4. Dolphins are sociable animals, but in circus, they’re alone and lonely.
You rarely see single dolphins in the wild. They usually live in pods which consist of over twelve individuals, and those pods can merge up to a thousand dolphins when there are high source of food.
Not only complex and intelligent, dolphins are highly social. However, they are alone, lonely, and not able to communicate even though they have peer in circus.
In their travels, the dolphins are strapped tight then and brought into trucks. They can’t move inside the bumpy, choppy truck ride for up to 30 hours. International travel regulations for dolphins are limited to maximum 6 hours under tight control and observation, but not in Indonesia.
You can’t imagine being strapped and alone inside a tight space and stressful ride for 30 hours, can you? That’s what the dolphins have to face all the time.
The extreme desolation can lead to either aggression or psychological problems like depression, which leads to the next point.
5. Circus equals shorter lifespan.
In the wild, dolphins can live up to forty to seventy years. In captivity, they die earlier in around fifteen to twenty years. In circus, however, the dolphins can’t make it past 5 years.
As mentioned before, their loneliness kills them. But putting that aside, the poor animal are forced to spend their time out of water. Usually they get out of water because the trainers command them to kiss some kids or adults, kiss a pregnant lady’s belly, or take photos and selfies. The last one is worse because they’re out of water for a long time, indulging the viewers who want to take pictures.
You might think, “But it’s only natural because they need to breathe air like all mammals! What’s the harm?” It is true that dolphins need to breathe air like us. But they’re not made to stay out of water for so long.
Dave Neale, director of Animals Asia’s Animal Welfare, explained, “Although they are mammals and breathe air like humans, dolphins have not evolved to spend time out water. The lack of buoyancy can lead to pressure on the lungs, which can cause respiratory problems, and the rapid dehydration can have a negative impact on their skin.”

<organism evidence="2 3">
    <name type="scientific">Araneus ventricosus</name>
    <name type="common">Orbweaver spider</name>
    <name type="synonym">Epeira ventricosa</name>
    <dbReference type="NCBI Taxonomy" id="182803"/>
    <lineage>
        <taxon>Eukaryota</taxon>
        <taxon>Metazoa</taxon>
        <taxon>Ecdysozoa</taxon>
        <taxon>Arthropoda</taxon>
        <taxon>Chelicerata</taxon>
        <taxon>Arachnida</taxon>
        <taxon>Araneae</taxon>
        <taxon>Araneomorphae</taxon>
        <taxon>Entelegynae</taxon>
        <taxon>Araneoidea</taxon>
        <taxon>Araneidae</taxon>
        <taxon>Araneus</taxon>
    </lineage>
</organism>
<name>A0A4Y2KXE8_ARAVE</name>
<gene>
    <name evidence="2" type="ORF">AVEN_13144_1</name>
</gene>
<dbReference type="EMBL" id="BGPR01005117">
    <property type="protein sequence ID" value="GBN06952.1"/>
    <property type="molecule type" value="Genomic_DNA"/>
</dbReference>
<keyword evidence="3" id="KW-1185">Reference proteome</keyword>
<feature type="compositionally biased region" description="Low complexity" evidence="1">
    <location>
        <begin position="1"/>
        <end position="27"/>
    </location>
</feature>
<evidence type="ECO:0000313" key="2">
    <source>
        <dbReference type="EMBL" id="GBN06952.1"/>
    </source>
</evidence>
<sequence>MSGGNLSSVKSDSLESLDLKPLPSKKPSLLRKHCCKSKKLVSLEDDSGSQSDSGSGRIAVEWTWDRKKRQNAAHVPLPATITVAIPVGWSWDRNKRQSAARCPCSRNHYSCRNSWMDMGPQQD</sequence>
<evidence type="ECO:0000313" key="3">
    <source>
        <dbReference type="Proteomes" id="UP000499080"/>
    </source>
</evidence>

Neale also said that the dolphins were at risk of being scratched by uneven surfaces. They were also possibly exposed to chemicals that may have been used to clean surfaces as well. With their confinement and this out of water tricks combined, the dolphins are guaranteed to have physical and psychological trauma, which in the end, will effectively kill them.
As a result, circus dolphins die quickly and they are frequently replaced with new ones poached from the wild. And the vicious cycle never ends.
6. Crowd overwhelms them.
The circus music plays, the trainers command, the crowds cheer. It looks fine, but in reality, it isn’t. Just like whales, dolphins’ ears are sensitive because they can hear very well in water, where sound travels five times faster. Cetaceans (dolphins and whales) can hear iceberg crackling from thousand kilometers away, and the sound of boat and ship engines are considered ear-piercing to them.
Compare that to the loud circus music, clapping, cheering, and shouting in such small space. Most of the times, the trainer commands them by making a loud noise in the water near the dolphins. Imagine the aural pain they have to endure each time they’re forced to perform tricks.
It should be noted that the cemented pool’s sides bounce back the dolphins’ calls like a perplexing, deafening echo. According to JAAN, “It is much like forcing a person to live in a hall of mirrors for the rest of their life – their image always bouncing back with no clear direction in sight.”
Other than that, loud noises are known to stress wild animals. Just take feral cats for example. Whenever they hear loud noise, they’re startled and then run into hiding. These dolphins can’t even escape. They’re confined all the time and they can’t help but take all that aural pain in order to simply survive.
All in all, the circus makes a lot of money from the dolphins’ suffering. Watching dolphin shows means you’re supporting animal cruelty and you’ve contributed to exacerbating the dolphins’ endless suffering.
Government is unreliable when it comes to saving these protected sea mammals. The change starts with you. Stop coming to dolphin shows. If you’ve done that, tell other people to stop and give them the facts. When there’s no money for the industry, then the industry will eventually shut down.
To conclude this article, I’m quoting Dave Neale who said, “It’s hard to imagine a less suitable environment for dolphins. They are separated from their friends and family, forced to do tricks for food and must survive in the tiniest of pools.
Once the show is over, it only gets worse. They are fished out of the water, strapped into a box and loaded onto a plane. Clearly, the last thing being taken into consideration in this situation is the welfare of the animals and the evidence suggests this cruelty is ultimately killing them.”